Tuvalu: Observations & Reflections

I traveled to Tuvalu in 2011 as a representative of Tribal Link Foundation. Following is an excerpt from my field report.


Isolated and remote, Tuvalu is a nation of 9 tiny islands in the South Pacific. Each island is actually a ring-shaped atoll- narrow strips of land built on a rim of coral, surrounding a lagoon. The capital island is Funafuti, which is comprised of 33 tiny islets surrounding a shallow lagoon. The Pacific Ocean envelops the atoll for hundreds of miles. Slivers of life in a vast ocean, geographically distant from foreign influences, the impact of anything new in Tuvalu ripples through society, changing the culture and the environment.


On the Funafuti atoll, we resided for a week on the largest islet named Fongafale, the only urban center in the nation of Tuvalu. As our guide, Maina described it, “Fongafale used to be soft, now there’s fewer trees and it’s a much harder landscape.” The other islets we visited that week did appear softer- the waters edge, where the clear waters revealed the coral sand below; the weathered edge of the continuous tree canopy, shifting with the wind; the tapered ends of each islet.


Homes in Funafuti are typically modern, mostly ad hoc construction of corrugated metal sheet, 2x4 pine, and cement board. Some are painted bright colors, mostly greens and blues, a few salmon, yellow and red. Often the structures are raised on posts one meter above grade, for protection from floods, but some are built closer to the ground. Two story homes often left most of the first floor unenclosed, with shade provided by the upper part of the house and open to cool breezes.

Each home is composed of two or three distinct spaces of varying enclosure. The living room, bedrooms, and small kitchen comprised the main house and are the most enclosed spaces. A second, outdoor space, which is simply a raised floor and a roof, without walls, sometimes with low railings, was either attached or separate but nearby the main house. This semi-enclosed space was the most frequently used throughout the day as a gathering and working space for the family. People are seen weaving, sewing, sleeping, playing cards, cooking, and children are playing in this versatile, open space. The rafters are used for hanging laundry. Fabric, vinyl or tarp “curtains” for protection and privacy surround the space and can either be pulled to the side or rolled up. Some homes have a third outdoor space which is simply a raised platform, used for drying meat, work space or reclining on to gaze at the nighttime sky.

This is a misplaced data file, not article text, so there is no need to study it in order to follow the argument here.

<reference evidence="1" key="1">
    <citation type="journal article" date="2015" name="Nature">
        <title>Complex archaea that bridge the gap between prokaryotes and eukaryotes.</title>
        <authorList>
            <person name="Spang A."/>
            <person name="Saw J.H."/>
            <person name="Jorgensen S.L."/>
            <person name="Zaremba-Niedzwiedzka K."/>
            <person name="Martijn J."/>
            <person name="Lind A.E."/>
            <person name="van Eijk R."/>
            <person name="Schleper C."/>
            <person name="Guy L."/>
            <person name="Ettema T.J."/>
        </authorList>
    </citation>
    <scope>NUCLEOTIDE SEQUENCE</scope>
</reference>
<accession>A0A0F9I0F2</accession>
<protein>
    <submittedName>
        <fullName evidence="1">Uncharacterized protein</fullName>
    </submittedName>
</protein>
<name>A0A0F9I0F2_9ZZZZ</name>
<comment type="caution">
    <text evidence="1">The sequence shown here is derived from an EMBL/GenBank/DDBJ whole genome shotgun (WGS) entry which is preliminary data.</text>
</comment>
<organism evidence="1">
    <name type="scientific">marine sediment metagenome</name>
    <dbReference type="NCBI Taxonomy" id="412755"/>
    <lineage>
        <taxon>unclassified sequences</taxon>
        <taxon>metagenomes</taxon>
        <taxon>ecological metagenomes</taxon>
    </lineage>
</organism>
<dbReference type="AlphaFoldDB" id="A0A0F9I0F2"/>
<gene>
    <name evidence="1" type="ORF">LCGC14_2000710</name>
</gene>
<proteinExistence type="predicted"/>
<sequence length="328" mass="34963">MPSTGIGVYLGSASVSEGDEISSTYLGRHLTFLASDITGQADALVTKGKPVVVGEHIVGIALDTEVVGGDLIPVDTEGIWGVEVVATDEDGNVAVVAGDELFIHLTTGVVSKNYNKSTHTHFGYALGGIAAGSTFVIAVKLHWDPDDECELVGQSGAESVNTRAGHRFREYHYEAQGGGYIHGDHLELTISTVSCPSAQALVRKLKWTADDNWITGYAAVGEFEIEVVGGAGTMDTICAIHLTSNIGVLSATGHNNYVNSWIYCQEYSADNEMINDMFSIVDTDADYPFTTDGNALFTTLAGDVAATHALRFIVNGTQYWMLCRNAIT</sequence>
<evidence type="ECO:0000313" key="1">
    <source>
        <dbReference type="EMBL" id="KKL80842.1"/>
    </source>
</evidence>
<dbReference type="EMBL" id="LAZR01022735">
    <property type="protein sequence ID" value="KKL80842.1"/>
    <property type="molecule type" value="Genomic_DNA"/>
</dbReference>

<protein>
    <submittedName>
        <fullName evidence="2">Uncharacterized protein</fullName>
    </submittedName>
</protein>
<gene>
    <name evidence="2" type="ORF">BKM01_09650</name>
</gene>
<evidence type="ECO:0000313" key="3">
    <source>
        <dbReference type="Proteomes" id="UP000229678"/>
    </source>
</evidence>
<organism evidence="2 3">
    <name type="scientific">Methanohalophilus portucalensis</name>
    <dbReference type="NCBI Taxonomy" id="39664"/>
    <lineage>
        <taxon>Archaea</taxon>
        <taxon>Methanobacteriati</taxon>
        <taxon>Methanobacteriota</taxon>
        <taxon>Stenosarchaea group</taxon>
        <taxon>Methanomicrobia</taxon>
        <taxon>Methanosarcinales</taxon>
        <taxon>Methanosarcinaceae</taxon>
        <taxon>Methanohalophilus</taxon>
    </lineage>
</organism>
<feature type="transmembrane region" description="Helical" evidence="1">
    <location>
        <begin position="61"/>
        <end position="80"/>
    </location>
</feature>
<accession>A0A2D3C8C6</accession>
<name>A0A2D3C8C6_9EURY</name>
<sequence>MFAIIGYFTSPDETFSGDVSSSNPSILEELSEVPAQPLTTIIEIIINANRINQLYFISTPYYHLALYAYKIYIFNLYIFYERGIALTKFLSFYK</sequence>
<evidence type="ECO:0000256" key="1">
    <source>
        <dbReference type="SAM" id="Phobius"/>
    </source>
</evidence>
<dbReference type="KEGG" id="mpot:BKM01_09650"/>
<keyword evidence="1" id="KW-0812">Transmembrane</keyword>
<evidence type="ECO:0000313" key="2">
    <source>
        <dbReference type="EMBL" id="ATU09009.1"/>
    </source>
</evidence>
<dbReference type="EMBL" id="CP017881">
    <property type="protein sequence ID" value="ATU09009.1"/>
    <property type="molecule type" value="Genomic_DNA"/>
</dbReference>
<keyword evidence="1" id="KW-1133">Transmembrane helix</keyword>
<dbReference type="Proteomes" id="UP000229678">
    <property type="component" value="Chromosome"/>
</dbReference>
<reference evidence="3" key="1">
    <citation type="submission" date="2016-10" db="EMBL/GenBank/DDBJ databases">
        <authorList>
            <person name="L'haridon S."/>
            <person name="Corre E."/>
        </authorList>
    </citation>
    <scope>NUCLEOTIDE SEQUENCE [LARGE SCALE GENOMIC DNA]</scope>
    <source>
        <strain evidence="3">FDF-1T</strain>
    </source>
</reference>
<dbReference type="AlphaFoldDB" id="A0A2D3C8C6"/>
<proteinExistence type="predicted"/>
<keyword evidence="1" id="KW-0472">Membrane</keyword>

Since each home is usually two or more structures laid out in close proximity to other homes, in an apparently random fashion, the lines of property are blurred and it is difficult to tell who owns what. The blurring of boundaries is furthered by the rich social life of the community, in which people often cross into each other’s yards, make casual visits, and sometimes even operate a restaurant without any signage in an outdoor kitchen for part of the day.

Before missionaries brought Christianity to Tuvalu, the homes were rectangular open structures of pitched thatch roofs, posts, and roll-up mats around the perimeter — no walls. Even in the modern, western-style homes today privacy does not seem to be an issue. Doors and windows are left open, curtains, pulled back. In the evening, spaces are illuminated and one can view domestic life from the street.

Windows are mostly jalousie, 5-inch slats, no screens; some windows have awning-style boards propped up, which are lowered to protect the inhabitants during storms.


Funafuti, as most of the Tuvaluan islands, is built on a coral atoll. The coral base, dissimilar to soil, is infertile and most agricultural species cannot grow here without a significant contribution of nutrient-rich compost. However, tropical trees and plants are abundant including papaya, coconut, banana, breadfruit, pineapple, and limes. Pulaka (a starchy root vegetable) is the main subsistence crop which is grown in compost pits.

Additionally, other abundant trees are cultivated for local traditions: pandanus (leaves are used for thatch roofs, weaving, rolling cigarettes and much more. The root is used as a natural red-orange dye), frangipani (white and yellow flowers are worn by women behind the ear and used for weaving po- traditional headbands).


On Tuvalu, rubbish is not easily disposed of. All non-biodegradable items that are imported will ultimately end up as litter, additions to the massive piles of rubbish at both ends of the island, or in the “borrow pits”. Although the garbage is apparently one of Tuvalu’s biggest problems, there are limited recycling opportunities.

Almost all of the rubbish on the island is both unnecessary and unhealthy. Soda and sugary drinks in 12-ounce aluminum cans and 2-liter plastic bottles contribute to the piles of rubbish. Local stores carry non-essential items in excessive plastic packaging imported from China. It’s easy to imagine the brief usage of a plastic watergun, or a pair of flipflops. Most of the food is imported, cheap and unhealthy, contributing to high rates of obesity, diabetes and other health problems.


“There’s nowhere to run”, says the hotel manager at Vaiaku Lagi Hotel, referring to times when a storm blows in, or the king tide washes up to the front door of homes. Traveling by bicycle to the south end of Fongafale, one can see water on both sides of the road. Look to the right, through a row of coconut trees and the occasional pigpen to see the lagoon. Look to the left, past a settlement of houses, only one or two deep to see the Pacific Ocean. The sensation of being surrounded, enclosed by vast expanses of water brings an ominous, sinking feeling for the people of Tuvalu and their uncertain future in the face of climate change.

In memory of Pamela Kraft.



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